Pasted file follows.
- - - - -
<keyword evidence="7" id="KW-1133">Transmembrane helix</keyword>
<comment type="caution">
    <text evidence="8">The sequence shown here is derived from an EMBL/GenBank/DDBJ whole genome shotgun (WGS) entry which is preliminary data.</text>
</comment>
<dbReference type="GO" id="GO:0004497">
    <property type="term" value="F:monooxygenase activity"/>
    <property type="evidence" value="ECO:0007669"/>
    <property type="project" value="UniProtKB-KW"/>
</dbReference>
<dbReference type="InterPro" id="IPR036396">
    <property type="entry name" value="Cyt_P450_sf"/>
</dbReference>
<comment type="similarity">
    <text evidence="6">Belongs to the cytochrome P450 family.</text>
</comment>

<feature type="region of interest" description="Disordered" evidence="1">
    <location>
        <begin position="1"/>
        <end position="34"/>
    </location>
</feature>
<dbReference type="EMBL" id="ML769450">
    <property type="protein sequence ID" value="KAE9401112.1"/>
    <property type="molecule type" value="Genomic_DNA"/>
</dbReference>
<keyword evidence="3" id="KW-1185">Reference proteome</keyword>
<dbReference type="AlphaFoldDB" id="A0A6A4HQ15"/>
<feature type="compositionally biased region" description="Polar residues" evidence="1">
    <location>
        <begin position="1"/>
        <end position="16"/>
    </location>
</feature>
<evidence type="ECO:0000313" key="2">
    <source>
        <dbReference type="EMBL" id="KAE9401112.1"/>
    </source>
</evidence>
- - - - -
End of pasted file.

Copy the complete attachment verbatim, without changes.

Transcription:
<keyword evidence="7" id="KW-1133">Transmembrane helix</keyword>
<comment type="caution">
    <text evidence="8">The sequence shown here is derived from an EMBL/GenBank/DDBJ whole genome shotgun (WGS) entry which is preliminary data.</text>
</comment>
<dbReference type="GO" id="GO:0004497">
    <property type="term" value="F:monooxygenase activity"/>
    <property type="evidence" value="ECO:0007669"/>
    <property type="project" value="UniProtKB-KW"/>
</dbReference>
<dbReference type="InterPro" id="IPR036396">
    <property type="entry name" value="Cyt_P450_sf"/>
</dbReference>
<comment type="similarity">
    <text evidence="6">Belongs to the cytochrome P450 family.</text>
</comment>

<feature type="region of interest" description="Disordered" evidence="1">
    <location>
        <begin position="1"/>
        <end position="34"/>
    </location>
</feature>
<dbReference type="EMBL" id="ML769450">
    <property type="protein sequence ID" value="KAE9401112.1"/>
    <property type="molecule type" value="Genomic_DNA"/>
</dbReference>
<keyword evidence="3" id="KW-1185">Reference proteome</keyword>
<dbReference type="AlphaFoldDB" id="A0A6A4HQ15"/>
<feature type="compositionally biased region" description="Polar residues" evidence="1">
    <location>
        <begin position="1"/>
        <end position="16"/>
    </location>
</feature>
<evidence type="ECO:0000313" key="2">
    <source>
        <dbReference type="EMBL" id="KAE9401112.1"/>
    </source>
</evidence>